“You are just like Gods . . .”
By David Niall Wilson
Myoshi felt his foot slip on the slick, moss-covered rock, and he gripped the rocks above him more tightly. The sharp lava stone cut into his fingers, but he regained his balance and remained very still, letting his breath and heartbeat calm. The sun rose slowly, warming his back as he climbed. Birds cried from the rocks above, and from the depths of the trees. Myoshi brushed his fingers across his brow, wiping away the sweat.
Fuji rose above him, grim and imposing, but no more so than the formidable drop behind. Myoshi had begun his climb at first light, and he had made good time. On his back, his school book bag bulged with supplies. There was a souvenir shop at the edge of the forest, but he’d wanted to avoid prying eyes.
He carried some well-packed fish and rice, and two small packets. One was his school work, graded and banded carefully to be saved and shown to his parents. The other was a packet of letters. Letters from Myoshi’s grandfather. Letters Myoshi’s father had kept, wrapped carefully in rice paper and bound with a silken ribbon. Letters that one day would be missed.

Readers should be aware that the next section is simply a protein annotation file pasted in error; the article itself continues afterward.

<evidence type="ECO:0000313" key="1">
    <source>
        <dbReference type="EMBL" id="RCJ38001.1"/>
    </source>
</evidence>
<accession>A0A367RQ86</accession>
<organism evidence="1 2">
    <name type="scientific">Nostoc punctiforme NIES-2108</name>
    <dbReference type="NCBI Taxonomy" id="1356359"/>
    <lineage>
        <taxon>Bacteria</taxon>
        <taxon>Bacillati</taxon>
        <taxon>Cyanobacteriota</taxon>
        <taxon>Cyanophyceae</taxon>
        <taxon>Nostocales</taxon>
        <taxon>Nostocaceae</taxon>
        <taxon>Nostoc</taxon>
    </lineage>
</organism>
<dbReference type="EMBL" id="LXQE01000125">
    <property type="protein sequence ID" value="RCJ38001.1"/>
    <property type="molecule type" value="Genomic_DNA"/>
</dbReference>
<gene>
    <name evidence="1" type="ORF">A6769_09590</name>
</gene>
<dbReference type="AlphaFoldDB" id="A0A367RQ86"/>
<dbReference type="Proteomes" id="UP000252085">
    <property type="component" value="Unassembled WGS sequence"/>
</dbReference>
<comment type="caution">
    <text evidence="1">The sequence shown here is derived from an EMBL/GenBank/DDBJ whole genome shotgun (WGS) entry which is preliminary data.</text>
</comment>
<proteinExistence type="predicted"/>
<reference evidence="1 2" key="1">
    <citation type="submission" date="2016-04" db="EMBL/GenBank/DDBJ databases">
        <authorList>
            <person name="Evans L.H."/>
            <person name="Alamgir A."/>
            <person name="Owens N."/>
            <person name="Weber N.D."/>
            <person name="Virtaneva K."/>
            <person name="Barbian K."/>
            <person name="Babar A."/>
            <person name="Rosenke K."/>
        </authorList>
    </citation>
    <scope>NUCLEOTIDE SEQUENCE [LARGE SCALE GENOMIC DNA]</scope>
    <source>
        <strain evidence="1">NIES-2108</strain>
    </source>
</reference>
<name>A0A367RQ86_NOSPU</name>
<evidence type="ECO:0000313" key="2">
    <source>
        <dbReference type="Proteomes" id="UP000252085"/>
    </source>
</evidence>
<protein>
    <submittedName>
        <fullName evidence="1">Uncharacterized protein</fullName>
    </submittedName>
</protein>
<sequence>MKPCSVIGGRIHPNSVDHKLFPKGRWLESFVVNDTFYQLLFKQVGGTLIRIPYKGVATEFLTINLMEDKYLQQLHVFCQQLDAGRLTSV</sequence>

The mountain leveled off for a time, and Myoshi was able to walk normally, sweeping his gaze along the trail that wound up and up until it was lost among trees and clouds. It was a wonderful day for a climb.
Far below, beyond the ocean of trees that was the ancient forest of Aokigahara, school was in session. Myoshi’s father had been at work for two hours, and his mother would be home, cleaning and organizing. Nothing in their small, neat apartment was ever out of place. Myoshi’s father would not have permitted it, and his mother would do nothing that shamed her in her husband’s eyes. Perfection. Myoshi yearned for that. In everything he did, he fell short.
In school, his mind wandered. His grades were not bad, but neither were they good. In Myoshi’s household, mediocrity was not an option. Other children excelled. Some were athletes, others could calculate in their heads faster than Myoshi could press the buttons on his calculator. Myoshi could write, some, but even in this he fell short in his father’s eyes. His marks in penmanship were less than satisfactory, and his grammar was erratic. His teachers said he lacked focus and discipline.